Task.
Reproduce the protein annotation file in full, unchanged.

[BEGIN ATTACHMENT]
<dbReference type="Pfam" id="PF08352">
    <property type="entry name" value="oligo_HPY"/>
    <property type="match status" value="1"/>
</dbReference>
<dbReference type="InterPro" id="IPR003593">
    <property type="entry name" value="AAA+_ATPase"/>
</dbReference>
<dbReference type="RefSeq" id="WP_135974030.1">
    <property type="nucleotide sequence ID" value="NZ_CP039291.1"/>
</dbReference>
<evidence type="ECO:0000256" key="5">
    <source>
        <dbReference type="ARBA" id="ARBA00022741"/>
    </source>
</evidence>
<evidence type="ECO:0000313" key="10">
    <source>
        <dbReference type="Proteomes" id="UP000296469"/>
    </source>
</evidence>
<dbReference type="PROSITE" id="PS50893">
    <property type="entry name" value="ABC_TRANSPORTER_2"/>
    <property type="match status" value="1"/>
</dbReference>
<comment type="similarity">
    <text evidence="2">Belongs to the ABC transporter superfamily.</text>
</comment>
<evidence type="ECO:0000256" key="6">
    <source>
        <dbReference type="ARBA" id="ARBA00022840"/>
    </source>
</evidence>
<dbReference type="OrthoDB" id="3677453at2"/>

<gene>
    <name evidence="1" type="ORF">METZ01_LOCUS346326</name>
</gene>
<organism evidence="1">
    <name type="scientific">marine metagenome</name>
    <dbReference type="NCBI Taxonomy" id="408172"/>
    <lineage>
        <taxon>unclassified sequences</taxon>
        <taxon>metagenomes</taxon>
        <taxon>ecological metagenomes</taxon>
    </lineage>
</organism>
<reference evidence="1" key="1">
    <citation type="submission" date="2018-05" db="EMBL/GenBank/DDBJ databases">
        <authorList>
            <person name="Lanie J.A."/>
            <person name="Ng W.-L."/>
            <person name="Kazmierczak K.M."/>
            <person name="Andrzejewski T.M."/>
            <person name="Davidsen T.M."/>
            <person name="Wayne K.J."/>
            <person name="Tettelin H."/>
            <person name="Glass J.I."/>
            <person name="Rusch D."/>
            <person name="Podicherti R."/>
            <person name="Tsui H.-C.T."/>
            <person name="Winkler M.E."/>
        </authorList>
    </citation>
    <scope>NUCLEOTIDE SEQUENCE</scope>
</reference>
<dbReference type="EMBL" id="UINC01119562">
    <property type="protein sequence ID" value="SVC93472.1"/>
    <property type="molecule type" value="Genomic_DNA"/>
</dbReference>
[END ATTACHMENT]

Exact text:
<dbReference type="Pfam" id="PF08352">
    <property type="entry name" value="oligo_HPY"/>
    <property type="match status" value="1"/>
</dbReference>
<dbReference type="InterPro" id="IPR003593">
    <property type="entry name" value="AAA+_ATPase"/>
</dbReference>
<dbReference type="RefSeq" id="WP_135974030.1">
    <property type="nucleotide sequence ID" value="NZ_CP039291.1"/>
</dbReference>
<evidence type="ECO:0000256" key="5">
    <source>
        <dbReference type="ARBA" id="ARBA00022741"/>
    </source>
</evidence>
<evidence type="ECO:0000313" key="10">
    <source>
        <dbReference type="Proteomes" id="UP000296469"/>
    </source>
</evidence>
<dbReference type="PROSITE" id="PS50893">
    <property type="entry name" value="ABC_TRANSPORTER_2"/>
    <property type="match status" value="1"/>
</dbReference>
<comment type="similarity">
    <text evidence="2">Belongs to the ABC transporter superfamily.</text>
</comment>
<evidence type="ECO:0000256" key="6">
    <source>
        <dbReference type="ARBA" id="ARBA00022840"/>
    </source>
</evidence>
<dbReference type="OrthoDB" id="3677453at2"/>

<gene>
    <name evidence="1" type="ORF">METZ01_LOCUS346326</name>
</gene>
<organism evidence="1">
    <name type="scientific">marine metagenome</name>
    <dbReference type="NCBI Taxonomy" id="408172"/>
    <lineage>
        <taxon>unclassified sequences</taxon>
        <taxon>metagenomes</taxon>
        <taxon>ecological metagenomes</taxon>
    </lineage>
</organism>
<reference evidence="1" key="1">
    <citation type="submission" date="2018-05" db="EMBL/GenBank/DDBJ databases">
        <authorList>
            <person name="Lanie J.A."/>
            <person name="Ng W.-L."/>
            <person name="Kazmierczak K.M."/>
            <person name="Andrzejewski T.M."/>
            <person name="Davidsen T.M."/>
            <person name="Wayne K.J."/>
            <person name="Tettelin H."/>
            <person name="Glass J.I."/>
            <person name="Rusch D."/>
            <person name="Podicherti R."/>
            <person name="Tsui H.-C.T."/>
            <person name="Winkler M.E."/>
        </authorList>
    </citation>
    <scope>NUCLEOTIDE SEQUENCE</scope>
</reference>
<dbReference type="EMBL" id="UINC01119562">
    <property type="protein sequence ID" value="SVC93472.1"/>
    <property type="molecule type" value="Genomic_DNA"/>
</dbReference>